‘Bonjour Tetris’ by Simon Barraclough

– Reviewed by Mark Burnhope


This year’s National Poetry Day had the theme of ‘Games.’ So it feels apt that I should be reviewing Simon Barraclough’s 2010 pamphlet, Bonjour Tetris (and alas, slightly frustrating that this review’s too late to coincide with the day). It comes to us courtesy of Penned in the Margins, whose pamphlets aren’t just… pamphlets but, like the special edition of your favourite album, artefacts. This one comes in a sand-coloured, number-stamped box stylishly decorated with Tetris blocks. Open that, and the pamphlet itself is nestled, like luxury chocolate, inside a folded sheet of glossy sand-coloured paper. The book cover is a desktop PC-grey, with a darker grey stripe striking through it (this displays the title), and more Tetris blocks (in colour) tumbling down the bottom right-hand side.

A confession: emotional content is often a factor in my assessment of any poetry collection’s Overall Level of Win; and neither packaging nor title set me up to expect emotion (the title being a flippant tip-of-the-hat to ‘high’ and ‘low’ culture). And the poetry, in a sense, does ‘what it says on the tin’. But that’s not to talk the writing down: if I’m slightly disappointed to find a low level of emotion in the poems, it’s probably my fault for expecting it. So what else does poetry do? Well, for as long as it has been associated with emotion, it has also revelled in wit (delivering full satirical force in a single blow), cultural commentary and, above all, the love of its own verbal dexterity. Bonjour Tetris Wins, even if it does play its own combo of special moves.

Like Larkin, Barraclough never throws a complicated word into a conceit which doesn’t ask for it (he’s often at home with a plain, conversational style similar to God’s Gift to Women Don Paterson). Like Peter Didsbury, he’s able to manipulate rhythm and line (he can handle a long line), adjusting his grip on metre as he goes (even if that formal ability occasionally threatens to lighten the mood slightly too much; ‘A Villanelle for Jules et Jim’, in spite of its obvious music, just avoids the ‘disappointing ending’ tag by being the penultimate poem). And like Muldoon, he’s able to fuse disparate ideas and imagery seamlessly (even if his juxtapositions don’t get quite as mind-bendingly strange as the best in Muldoon’s Maggot).

All this works together in the first poem ‘Incorrigibly Plural’, which uses weather imagery (a long, nation-halting big freeze) to explore the nature of radio broadcasting, and the implications of rail privatisation. Weather is so often used to manipulate emotion that I found this use complex and original.

‘Examination at Doom’s Door’ is a fist-pump of a poem; they don’t get much more fun than this. I was reminded of The X Files’ Agent Scully reciting her autopsy findings into a Dictaphone. Weirdly, it also works as a videogamer’s creed, with its liturgical call-and-response repetitions:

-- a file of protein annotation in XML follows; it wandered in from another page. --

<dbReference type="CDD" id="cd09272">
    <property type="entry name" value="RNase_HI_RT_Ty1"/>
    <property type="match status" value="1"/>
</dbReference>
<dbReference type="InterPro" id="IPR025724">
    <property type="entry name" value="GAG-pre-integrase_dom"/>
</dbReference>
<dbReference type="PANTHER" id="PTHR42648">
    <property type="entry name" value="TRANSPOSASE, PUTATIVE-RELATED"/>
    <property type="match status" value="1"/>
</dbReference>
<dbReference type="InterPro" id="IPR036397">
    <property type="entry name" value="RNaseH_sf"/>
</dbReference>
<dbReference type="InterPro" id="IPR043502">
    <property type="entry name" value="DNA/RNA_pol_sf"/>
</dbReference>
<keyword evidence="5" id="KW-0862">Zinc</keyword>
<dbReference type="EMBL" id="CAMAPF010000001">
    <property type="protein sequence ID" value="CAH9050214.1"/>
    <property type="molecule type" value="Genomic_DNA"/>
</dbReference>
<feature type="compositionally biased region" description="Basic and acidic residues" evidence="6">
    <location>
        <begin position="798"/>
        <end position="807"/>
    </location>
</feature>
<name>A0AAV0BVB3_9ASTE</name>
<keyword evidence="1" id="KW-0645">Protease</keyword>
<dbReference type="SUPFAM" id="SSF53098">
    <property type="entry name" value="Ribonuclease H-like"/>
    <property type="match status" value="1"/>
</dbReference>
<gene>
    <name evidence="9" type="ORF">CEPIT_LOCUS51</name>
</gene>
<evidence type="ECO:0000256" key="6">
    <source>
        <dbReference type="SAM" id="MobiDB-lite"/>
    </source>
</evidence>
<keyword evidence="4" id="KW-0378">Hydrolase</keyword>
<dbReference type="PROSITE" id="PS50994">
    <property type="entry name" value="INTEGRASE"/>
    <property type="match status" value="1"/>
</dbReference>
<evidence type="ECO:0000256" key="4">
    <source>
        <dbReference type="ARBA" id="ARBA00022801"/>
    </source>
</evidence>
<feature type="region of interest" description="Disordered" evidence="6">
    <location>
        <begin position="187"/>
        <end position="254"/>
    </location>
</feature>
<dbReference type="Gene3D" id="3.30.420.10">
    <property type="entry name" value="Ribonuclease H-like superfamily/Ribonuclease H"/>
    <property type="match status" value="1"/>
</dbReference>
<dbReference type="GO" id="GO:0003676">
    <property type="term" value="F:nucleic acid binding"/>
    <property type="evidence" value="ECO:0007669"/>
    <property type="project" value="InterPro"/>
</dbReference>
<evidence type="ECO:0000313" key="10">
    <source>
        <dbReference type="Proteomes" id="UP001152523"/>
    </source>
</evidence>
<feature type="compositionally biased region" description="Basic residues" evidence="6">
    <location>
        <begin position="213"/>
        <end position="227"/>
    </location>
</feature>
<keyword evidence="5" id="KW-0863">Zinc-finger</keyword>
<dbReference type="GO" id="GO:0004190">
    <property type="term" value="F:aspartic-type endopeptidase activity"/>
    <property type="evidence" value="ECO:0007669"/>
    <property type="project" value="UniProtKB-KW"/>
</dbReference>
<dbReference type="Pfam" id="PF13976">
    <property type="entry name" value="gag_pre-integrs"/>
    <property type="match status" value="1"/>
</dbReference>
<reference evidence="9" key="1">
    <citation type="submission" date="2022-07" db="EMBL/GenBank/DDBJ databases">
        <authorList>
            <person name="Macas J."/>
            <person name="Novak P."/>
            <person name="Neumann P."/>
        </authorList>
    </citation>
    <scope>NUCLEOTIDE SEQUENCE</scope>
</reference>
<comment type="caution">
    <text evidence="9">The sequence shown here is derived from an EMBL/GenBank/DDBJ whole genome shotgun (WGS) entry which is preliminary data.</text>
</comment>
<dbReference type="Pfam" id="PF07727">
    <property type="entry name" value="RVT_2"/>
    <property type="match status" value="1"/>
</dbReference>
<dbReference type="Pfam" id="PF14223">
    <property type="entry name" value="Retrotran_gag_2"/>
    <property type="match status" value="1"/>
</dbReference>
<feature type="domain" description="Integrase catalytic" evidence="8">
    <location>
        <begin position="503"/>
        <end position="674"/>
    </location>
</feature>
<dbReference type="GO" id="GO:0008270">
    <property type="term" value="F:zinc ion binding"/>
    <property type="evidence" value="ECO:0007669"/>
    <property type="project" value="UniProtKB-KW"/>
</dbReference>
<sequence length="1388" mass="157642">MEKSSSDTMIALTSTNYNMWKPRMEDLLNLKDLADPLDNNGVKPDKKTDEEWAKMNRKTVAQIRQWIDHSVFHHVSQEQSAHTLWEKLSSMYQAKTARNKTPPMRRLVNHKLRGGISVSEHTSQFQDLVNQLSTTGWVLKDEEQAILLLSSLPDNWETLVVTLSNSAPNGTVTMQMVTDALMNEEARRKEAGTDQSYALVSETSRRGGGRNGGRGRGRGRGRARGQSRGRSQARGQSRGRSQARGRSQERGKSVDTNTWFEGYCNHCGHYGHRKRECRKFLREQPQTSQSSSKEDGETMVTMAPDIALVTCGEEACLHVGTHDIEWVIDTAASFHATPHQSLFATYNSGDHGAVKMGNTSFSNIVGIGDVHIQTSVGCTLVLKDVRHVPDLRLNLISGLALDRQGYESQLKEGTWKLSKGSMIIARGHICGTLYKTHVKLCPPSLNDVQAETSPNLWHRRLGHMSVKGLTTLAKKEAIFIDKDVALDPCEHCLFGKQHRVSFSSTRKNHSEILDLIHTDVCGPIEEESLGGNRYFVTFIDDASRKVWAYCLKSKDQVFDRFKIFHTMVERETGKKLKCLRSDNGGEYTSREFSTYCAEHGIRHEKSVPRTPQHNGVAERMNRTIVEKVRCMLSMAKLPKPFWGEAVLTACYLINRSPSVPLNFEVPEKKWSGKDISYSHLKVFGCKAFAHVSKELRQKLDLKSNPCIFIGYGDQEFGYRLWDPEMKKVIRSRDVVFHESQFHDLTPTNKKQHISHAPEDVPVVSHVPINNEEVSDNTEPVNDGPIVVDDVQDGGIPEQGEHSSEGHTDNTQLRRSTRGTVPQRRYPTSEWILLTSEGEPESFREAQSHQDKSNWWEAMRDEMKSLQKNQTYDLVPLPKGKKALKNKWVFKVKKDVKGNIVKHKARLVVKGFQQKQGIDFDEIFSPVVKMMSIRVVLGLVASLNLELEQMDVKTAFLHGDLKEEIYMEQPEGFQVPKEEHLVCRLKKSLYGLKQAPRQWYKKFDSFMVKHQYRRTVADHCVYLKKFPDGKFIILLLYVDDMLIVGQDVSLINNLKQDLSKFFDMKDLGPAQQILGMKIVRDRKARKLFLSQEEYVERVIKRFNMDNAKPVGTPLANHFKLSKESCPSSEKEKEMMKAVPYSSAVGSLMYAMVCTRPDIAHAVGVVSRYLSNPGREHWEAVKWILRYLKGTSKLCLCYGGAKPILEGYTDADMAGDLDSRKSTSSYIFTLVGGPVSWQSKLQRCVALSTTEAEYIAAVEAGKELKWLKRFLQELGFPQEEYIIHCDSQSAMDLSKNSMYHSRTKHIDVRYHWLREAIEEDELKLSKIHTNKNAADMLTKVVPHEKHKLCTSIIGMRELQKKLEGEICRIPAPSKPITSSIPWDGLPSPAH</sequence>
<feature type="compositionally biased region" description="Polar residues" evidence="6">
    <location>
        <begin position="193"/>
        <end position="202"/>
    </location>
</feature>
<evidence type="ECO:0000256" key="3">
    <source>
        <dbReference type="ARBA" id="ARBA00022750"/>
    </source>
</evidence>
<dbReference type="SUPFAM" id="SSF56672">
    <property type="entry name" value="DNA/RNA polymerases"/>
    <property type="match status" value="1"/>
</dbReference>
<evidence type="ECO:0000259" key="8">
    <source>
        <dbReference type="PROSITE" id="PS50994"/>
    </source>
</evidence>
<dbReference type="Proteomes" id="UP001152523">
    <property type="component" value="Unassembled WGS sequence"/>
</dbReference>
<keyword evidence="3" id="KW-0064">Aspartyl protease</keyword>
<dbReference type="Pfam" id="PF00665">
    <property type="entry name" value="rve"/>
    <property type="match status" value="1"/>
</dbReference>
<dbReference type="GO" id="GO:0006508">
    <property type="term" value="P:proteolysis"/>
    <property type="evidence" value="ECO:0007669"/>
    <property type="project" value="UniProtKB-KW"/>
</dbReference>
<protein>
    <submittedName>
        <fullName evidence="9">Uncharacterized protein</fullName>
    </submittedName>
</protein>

‘Who owns this puny little gun? Doom.

Who owns these fragged-up body parts? Doom.

Who owns this chain-sawed demon spawn? Doom.

Who owns this lake of toxic waste? Doom.

Who is stronger than work? Doom.

Who is stronger than will? Doom.’


I won’t give away the punchline. It’s worth waiting for.

Few poetry collections can do everything a reader wants, and I would have liked a few more emotional moments in Bonjour Tetris. That’s not to say it never gets emotional: ‘Jurassic Coast’ begins ‘The house had grown too small for us and so / we spent that final summer in a tent’ and, through a series of transformations, becomes a beautiful meditation on memory and loss (although its blank verse put me at just one remove from its emotional content).

‘In Memoriam Tsutomu Yamaguchi (1916-2010)’ doesn’t entirely drop its slapstick wit (‘General Groves smacked balls around the court / to stop the thought recurring: will it work?’) but in the end is a fine tribute to a double survivor of Hiroshima and Nagasaki:


‘But Yamaguchi-san, the luckiest of luckless men,

sidestepped it all despite the ticket in his hand

that took him from Ground Zero to Ground Zero,

moving through the crowds of citizens

who gathered up their skins and draped their limbs

like silent senators in togas of themselves,

and swaddled in twelve years of bandages,

he lived two times to tell the tale.’


I’m glad that ‘Jurassic Coast’ and ‘In Memoriam…’ made it into Barraclough’s 2011 collection, Neptune Blue (Salt). A poem which also did is the last one here: ‘Being a Woman You Will.’ Another life-affirming piece, it praises the strength and resilience of an unnamed woman with touching observations (‘The over-the-state-headlines blank, thankfully, / You. You hinge upon the mirror at the elbow / In the Ladies’ Room.’), and ends in the line it started with: ‘Do anything you’ve a mind to.’

Any attempt to define what poetry is will reflect one’s own biases. This book might be akin to T.S. Eliot’s idea: ‘not a turning loose of emotion, but an escape from emotion… not the expression of personality, but an escape from personality. But, of course, only those who have personality and emotions know what it means to want to escape from these things.’ Thank Nintendo, then, that Barraclough has personality and emotion enough to respond to so many other escapisms with poetry. Videogames, TV, film, radio and other media monsters are caught in his lens until fun shares the screen with intelligence, beauty, and a mischievous wit. And that, if you’re the right kind of reader, will be all the emotional content you’ll need.